Rema Ghuloum, “9” (2018), oil, acrylic, and acryla-gouache on canvas 52 x 66 in. (all images courtesy the artist and Edward Cella Art+Architecture)

LOS ANGELES — Rema Ghuloum’s paintings evoke fleeting and familiar events, if ultimately intangible: like the impression left by spending time with a friend, a color sensation, a moment of weather, a time of day, or the memory of someone who died. Each of Ghuloum’s sisters suffered from clinical depression, and she lost them both to suicide, Rita in 2008 and Dina in 2018. Her life-affirming response has been to make paintings whose direct and unapologetic pursuit of beauty is rare in contemporary art. A selection of them are currently on display in Love is a Feeling at Edward Cella Art & Architecture.

Rema Ghuloum, “To the Depths of the Ocean, Where All Hopes Sank, Searching for You” (2018), oil, acrylic, and acryla-gouache on canvas 72 x 54 in.

Ghuloum’s painting technique is unusual, based upon an extensive sanding process. She begins with a liquid paint pour, which once dry is sanded, followed by scumbled paint applications that are also sanded. The result is an unusual materiality: a gritty, grubby surface that dissolves into an ethereal experience of color and light. The perimeter of each canvas retains built-up paint to become a concrete surface layer running along the edge of the rectangle, leaving the remainder of the painting to open up into bottomless depth or limitless sky.

The painting “9” (2018) is all swirling amethyst, azure, and white, within which can be discerned the number nine as well as the number six. Ghuloum’s sister Dina was born on September ninth (9/9) and died at the age of 36 (three plus six equals nine) on June ninth (6/9). Ghuloum pointed out to me that a circle has 360 degrees, producing another nine, in this case a circle of life and death. The entangled loops and whorls of the painting convey a sense of being lost in one’s mind, the wheel of awareness turning back on itself. Remarkably, in Ghuloum’s case, this mental space is not characterized by the darkness and misery she might understandably feel, but by love and warmth. The colors in this painting are floral, summoning blooming violets especially.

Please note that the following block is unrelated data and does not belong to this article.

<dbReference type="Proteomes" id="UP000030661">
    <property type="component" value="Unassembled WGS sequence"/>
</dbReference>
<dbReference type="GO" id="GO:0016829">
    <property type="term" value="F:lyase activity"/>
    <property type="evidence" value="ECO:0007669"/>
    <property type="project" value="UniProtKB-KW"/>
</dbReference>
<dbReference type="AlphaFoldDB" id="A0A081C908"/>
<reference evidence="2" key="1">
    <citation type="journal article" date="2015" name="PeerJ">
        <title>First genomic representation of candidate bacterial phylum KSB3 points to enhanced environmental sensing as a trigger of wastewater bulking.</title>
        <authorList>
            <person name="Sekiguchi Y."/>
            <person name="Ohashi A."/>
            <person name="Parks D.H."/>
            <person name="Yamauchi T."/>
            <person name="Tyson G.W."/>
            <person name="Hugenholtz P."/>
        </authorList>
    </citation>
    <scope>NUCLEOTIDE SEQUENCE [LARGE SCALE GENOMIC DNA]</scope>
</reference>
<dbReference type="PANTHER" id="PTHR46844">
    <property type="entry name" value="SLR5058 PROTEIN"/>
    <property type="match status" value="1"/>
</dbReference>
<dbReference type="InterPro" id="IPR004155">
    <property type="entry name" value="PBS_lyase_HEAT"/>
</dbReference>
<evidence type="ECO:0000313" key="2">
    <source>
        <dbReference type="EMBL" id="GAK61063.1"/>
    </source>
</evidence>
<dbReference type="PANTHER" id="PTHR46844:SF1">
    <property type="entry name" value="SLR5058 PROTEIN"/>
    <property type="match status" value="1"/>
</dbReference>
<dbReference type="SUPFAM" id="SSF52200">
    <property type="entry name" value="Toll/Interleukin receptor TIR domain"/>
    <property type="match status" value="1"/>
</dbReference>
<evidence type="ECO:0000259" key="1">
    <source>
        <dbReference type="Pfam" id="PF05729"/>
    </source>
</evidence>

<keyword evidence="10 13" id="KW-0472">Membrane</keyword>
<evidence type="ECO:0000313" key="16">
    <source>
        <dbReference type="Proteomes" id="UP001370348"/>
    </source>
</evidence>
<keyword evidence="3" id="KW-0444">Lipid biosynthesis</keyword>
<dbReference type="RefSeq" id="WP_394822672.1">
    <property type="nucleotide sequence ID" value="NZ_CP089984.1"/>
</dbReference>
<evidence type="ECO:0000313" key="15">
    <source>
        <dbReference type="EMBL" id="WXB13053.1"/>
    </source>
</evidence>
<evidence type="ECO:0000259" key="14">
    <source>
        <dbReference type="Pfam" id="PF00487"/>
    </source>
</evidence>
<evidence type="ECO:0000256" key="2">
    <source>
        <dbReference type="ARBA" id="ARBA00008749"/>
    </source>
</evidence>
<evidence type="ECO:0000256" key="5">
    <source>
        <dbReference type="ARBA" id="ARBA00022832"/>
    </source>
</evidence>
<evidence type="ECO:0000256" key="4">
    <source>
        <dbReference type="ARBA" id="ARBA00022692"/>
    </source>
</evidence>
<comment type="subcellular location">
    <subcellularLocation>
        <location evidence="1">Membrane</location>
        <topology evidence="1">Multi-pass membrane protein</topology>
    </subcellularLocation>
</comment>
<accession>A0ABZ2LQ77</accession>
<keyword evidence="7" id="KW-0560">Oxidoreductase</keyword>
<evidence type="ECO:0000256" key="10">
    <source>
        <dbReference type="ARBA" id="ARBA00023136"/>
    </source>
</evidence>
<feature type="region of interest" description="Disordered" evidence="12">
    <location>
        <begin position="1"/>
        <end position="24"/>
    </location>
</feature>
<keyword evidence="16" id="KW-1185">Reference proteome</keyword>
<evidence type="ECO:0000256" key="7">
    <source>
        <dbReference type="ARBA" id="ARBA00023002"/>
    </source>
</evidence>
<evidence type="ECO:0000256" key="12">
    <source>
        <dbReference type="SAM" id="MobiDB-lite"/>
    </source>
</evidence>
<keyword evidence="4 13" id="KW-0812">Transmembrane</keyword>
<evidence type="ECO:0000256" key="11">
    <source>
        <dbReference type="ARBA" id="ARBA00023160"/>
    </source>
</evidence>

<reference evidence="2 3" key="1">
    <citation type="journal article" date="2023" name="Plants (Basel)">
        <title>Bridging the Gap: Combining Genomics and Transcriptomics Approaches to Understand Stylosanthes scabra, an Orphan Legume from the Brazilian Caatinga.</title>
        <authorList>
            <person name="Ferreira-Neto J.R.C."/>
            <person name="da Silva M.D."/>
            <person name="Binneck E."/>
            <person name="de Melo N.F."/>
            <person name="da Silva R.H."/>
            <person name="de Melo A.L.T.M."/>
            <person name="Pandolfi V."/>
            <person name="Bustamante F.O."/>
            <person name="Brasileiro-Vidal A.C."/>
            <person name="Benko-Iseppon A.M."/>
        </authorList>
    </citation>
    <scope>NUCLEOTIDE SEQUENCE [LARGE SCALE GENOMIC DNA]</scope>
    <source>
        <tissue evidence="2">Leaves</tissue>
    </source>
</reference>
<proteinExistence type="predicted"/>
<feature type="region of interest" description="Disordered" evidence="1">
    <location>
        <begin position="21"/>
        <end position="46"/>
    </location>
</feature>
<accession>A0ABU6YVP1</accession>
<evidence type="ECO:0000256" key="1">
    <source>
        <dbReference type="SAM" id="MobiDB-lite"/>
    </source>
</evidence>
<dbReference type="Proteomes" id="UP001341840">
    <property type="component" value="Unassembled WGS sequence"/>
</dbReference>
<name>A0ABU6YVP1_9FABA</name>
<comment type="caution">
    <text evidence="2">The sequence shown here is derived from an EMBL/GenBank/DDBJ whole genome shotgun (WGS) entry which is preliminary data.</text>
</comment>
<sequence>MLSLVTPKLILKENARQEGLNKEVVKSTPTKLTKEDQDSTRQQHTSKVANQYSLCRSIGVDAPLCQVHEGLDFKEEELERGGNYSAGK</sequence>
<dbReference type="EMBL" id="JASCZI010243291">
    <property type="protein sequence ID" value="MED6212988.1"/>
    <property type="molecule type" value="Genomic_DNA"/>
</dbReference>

For Ghuloum, abstraction is much more than a response to the history of its tropes, though of course Jackson Pollock’s legacy figures strongly in these works. Ghuloum explores the formal character of her paintings while simultaneously making them articulate her struggle to live with the void of her sisters. Some titles of her canvases read as excerpts from a diary of grief: “3:00 AM,” “Come back as a Flower,” “To the depths of the ocean, where all hopes sank, searching for you.” Her formal procedure is itself a dance of presence and absence: paint is applied and removed, again and again, until the final image is the sum total of her additions and eradications.

Rema Ghuloum, “3 am” (2018), oil, acrylic, and acryla-gouache on canvas 17 x 23 in.

“3:00 AM” (2018) is one of the two smallest paintings on view, at just under two feet wide. It is a pulsating blaze of magenta and carmine, glimmering with lilac and cerulean. The optical experience is like closing my eyes at night and seeing pyrotechnics beneath my eyelids. I find the painting to be an ambivalent image: its heat has a miasmal quality, as threatening as it is alluring, yet I can also imagine it as the imprint of an hour deep in the night when I wake up feeling the presence of my dead mother, realizing how much of herself she poured into me.

Rema Ghuloum: Love is a Feeling continues at Edward Cella Art & Architecture (2754 S La Cienega Blvd, Los Angeles) through March 16. 

Daniel Gerwin is an artist and writer living in Los Angeles.

One reply on “An Artist Uses Abstraction to Express the Loss of Her Sisters”

  1. Thank you for sharing Rema Ghuloum’s art with your readers. What captured my attention was the statement that Ghuloum’s “direct and unapologetic pursuit of beauty feels rare.” I read the article hoping to find a discussion about beauty and why the pursuit of it is rare, not only in contemporary art but also in other art forms. While the article discussed the artistic process and the floral color palettes, what makes the artwork a pursuit of beauty for Ghuloum, the author, and for the reader?

    The pursuit of beauty is lacking, not only in art, but in our daily lives. Why, and at what point, did beauty become a negative thing, even frivolous and/or elitist? While we don’t need to agree on what defines beauty, I believe that it should be part of our daily vocabulary (with ourselves and others). I think we should have conversations about beauty – what it means, why it’s important, how do we communicate our thoughts about it, and why everyone should have the right to beauty.

    I hope that Hyperallergic will continue to find ways to bring beauty, and the language of beauty, into our lives.

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